(1) one spouse has assumed a proportionally high amount of debt from the marriage;
    (2) access expenses are unusually high;
    (3) one spouse must support another person under a court order or separation agreement; and
    (4) one spouse has a legal duty to support another child (a second marriage situation).
    In determining the new amount of support, the court must ensure that the household standard of living of the spouse pleading undue hardship is not greater than the household of the other spouse. There is a prescribed test in the Guidelines to decide the standards of living. A court must give recorded reasons if it deviates from the table because of undue hardship.
  • Split Custody
    The support will be the difference between the amount each spouse would pay based upon the table and the special or extraordinary expense determination.
  • Shared Custody
    The court may deviate from the tables after considering the appropriate amounts set out in the tables, the extra expenses of a shared custody arrangement and the means and expenses of all the parties. The courts have not been consistent in dealing with shared custody.

Determination of Income

The Guidelines set out specific rules to determine the income of the payor spouse. The rules start with income that would be reported on an income tax return. Income then may be adjusted under certain circumstances to reflect fairly what monies are available for the payment of support. Those circumstances include the situation where the payor spouse is a shareholder, officer or director of a company, or where the income is increasing or decreasing for three years. Courts may also impute income for many stated reasons. Some of those cases include intentional unemployment or under employment, where assets are not being properly utilized, where there has been a failure to reveal income, or where there is a different tax rate than normal.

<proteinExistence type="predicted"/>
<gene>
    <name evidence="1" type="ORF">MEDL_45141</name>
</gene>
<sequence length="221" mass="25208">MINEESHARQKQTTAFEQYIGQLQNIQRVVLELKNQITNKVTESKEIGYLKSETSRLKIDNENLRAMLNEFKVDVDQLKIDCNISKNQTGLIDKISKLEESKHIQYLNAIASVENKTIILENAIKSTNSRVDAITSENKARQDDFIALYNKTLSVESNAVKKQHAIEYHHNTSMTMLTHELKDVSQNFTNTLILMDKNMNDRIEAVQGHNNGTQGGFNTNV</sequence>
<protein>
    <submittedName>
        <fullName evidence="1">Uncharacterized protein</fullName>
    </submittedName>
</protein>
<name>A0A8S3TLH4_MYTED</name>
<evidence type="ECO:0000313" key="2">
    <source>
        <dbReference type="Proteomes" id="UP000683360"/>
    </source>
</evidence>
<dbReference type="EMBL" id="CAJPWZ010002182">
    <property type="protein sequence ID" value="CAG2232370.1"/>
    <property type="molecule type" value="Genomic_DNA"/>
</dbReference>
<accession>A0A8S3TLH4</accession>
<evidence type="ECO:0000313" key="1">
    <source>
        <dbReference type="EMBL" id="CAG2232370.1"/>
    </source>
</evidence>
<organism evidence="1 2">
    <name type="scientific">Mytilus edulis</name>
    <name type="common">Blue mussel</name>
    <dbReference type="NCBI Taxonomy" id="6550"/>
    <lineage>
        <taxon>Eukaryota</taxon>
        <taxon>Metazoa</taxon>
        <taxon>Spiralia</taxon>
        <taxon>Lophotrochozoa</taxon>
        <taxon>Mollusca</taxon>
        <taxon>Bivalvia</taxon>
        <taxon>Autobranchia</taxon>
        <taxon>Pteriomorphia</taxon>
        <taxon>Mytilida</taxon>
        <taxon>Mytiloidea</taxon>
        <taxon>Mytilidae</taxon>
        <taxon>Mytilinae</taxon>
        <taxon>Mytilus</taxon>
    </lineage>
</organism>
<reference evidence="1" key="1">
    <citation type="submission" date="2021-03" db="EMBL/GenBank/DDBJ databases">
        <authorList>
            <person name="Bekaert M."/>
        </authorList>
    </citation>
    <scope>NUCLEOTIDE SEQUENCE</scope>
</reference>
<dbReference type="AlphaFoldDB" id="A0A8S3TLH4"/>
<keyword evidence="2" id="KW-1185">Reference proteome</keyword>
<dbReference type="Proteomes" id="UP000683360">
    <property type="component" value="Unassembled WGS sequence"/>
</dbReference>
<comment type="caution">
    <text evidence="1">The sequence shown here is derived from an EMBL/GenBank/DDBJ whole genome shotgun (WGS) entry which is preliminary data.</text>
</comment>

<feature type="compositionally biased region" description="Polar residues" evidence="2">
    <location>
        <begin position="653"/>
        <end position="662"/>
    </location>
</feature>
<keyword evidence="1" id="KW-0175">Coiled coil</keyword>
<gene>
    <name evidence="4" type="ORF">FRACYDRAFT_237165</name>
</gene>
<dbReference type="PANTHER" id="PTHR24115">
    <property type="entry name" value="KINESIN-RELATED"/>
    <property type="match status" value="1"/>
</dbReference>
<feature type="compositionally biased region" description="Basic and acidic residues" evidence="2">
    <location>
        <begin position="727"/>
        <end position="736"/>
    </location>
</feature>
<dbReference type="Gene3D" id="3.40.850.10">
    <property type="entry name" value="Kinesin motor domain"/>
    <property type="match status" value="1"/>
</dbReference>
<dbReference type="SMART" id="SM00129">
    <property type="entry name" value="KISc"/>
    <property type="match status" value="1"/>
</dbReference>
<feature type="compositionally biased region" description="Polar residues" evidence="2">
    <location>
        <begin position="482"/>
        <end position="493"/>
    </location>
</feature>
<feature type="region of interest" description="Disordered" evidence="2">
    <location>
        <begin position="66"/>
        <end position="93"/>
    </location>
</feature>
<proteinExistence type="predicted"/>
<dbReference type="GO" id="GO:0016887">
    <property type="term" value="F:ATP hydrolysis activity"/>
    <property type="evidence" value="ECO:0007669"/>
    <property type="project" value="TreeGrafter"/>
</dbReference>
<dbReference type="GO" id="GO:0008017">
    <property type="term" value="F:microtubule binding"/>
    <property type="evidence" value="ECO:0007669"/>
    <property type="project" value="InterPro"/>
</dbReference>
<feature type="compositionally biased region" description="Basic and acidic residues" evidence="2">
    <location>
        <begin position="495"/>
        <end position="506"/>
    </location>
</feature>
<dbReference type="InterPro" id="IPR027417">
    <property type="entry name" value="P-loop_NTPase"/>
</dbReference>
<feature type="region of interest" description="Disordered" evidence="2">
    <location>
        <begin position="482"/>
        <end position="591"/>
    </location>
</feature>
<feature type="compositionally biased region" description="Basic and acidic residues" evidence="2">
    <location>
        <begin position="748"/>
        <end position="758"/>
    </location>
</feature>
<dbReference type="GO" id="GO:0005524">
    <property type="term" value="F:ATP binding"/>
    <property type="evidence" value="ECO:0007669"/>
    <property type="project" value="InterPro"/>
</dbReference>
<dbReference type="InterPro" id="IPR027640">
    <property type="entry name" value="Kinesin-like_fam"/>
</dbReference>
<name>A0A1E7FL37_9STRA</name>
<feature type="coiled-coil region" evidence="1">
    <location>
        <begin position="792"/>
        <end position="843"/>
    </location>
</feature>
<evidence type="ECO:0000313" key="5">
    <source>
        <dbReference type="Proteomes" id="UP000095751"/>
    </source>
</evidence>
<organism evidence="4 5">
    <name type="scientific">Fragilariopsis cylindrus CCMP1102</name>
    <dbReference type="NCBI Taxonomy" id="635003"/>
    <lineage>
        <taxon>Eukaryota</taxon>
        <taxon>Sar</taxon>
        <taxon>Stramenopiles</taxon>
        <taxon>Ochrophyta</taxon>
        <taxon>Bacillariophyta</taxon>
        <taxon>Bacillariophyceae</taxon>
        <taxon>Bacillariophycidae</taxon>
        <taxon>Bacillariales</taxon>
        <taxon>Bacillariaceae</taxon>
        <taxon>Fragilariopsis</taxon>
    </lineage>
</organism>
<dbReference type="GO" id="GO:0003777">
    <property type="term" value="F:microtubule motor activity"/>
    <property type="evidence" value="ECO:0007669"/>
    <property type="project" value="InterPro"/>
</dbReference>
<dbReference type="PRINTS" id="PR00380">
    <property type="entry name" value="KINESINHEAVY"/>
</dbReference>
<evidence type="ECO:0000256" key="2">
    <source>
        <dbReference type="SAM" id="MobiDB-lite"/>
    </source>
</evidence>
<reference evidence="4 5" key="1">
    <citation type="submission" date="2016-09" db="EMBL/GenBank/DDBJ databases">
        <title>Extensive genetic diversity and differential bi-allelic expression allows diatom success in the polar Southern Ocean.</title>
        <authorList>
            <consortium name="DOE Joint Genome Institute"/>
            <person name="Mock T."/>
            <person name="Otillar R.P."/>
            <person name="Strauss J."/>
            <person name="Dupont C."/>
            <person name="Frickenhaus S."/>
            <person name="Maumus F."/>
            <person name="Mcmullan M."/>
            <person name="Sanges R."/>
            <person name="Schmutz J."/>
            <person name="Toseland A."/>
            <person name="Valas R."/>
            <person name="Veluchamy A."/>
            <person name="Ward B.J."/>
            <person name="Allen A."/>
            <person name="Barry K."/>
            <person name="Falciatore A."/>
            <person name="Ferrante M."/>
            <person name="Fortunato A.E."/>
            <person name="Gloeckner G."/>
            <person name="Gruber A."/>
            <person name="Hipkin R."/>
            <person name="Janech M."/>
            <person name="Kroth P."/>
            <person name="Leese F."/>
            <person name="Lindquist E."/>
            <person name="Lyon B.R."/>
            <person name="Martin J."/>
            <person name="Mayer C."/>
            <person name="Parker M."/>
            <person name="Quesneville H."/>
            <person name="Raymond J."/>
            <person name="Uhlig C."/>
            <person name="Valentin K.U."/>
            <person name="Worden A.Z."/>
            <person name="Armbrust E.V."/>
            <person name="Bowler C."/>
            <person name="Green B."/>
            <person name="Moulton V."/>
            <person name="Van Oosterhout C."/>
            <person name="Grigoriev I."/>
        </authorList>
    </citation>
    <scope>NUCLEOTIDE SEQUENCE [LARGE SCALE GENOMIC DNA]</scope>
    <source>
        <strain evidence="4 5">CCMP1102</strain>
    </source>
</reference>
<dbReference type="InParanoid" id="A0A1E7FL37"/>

Variation of Support Orders and Agreements

These Guidelines may apply to all agreements and orders retroactively to the date that the Guidelines become law. An application to vary should be made if an outstanding agreement or court order amount of child support is different from what the Guidelines will state.

Obtaining Financial Information

The Guidelines require the recipient spouse of an application to file specified financial documentation. Such documentation includes tax returns, notices of assessments and reassessments for a three year period, a statement of earnings from an employer, financial statements where the spouse is a self-employed business or controls a corporation and confirmation of income when a spouse is a partner of a partnership. An applicant spouse must also file that information if his or her income is an issue under the Guidelines such as in the issues of special expenses, undue hardship and incomes over $150,000.

Failure to comply with the disclosure requirements will result in an adverse inference against that party or an order to comply. Failure to comply with an order to produce documents may result in an order to strike that party’s claim, a contempt order, an adverse inference at trial or an order for costs.

Conclusion

The introduction of the Child Support Guidelines in 1997 was a major change to Family Law in Canada. They resulted in fairer, more objective and more consistent support agreements and orders. They have reduced the emotional and financial costs of spouses separating. Unfortunately, in some areas such as joint custody, extraordinary expenses and children over 18 the law is not as and clear as I believe it should be. Those areas are still often litigated.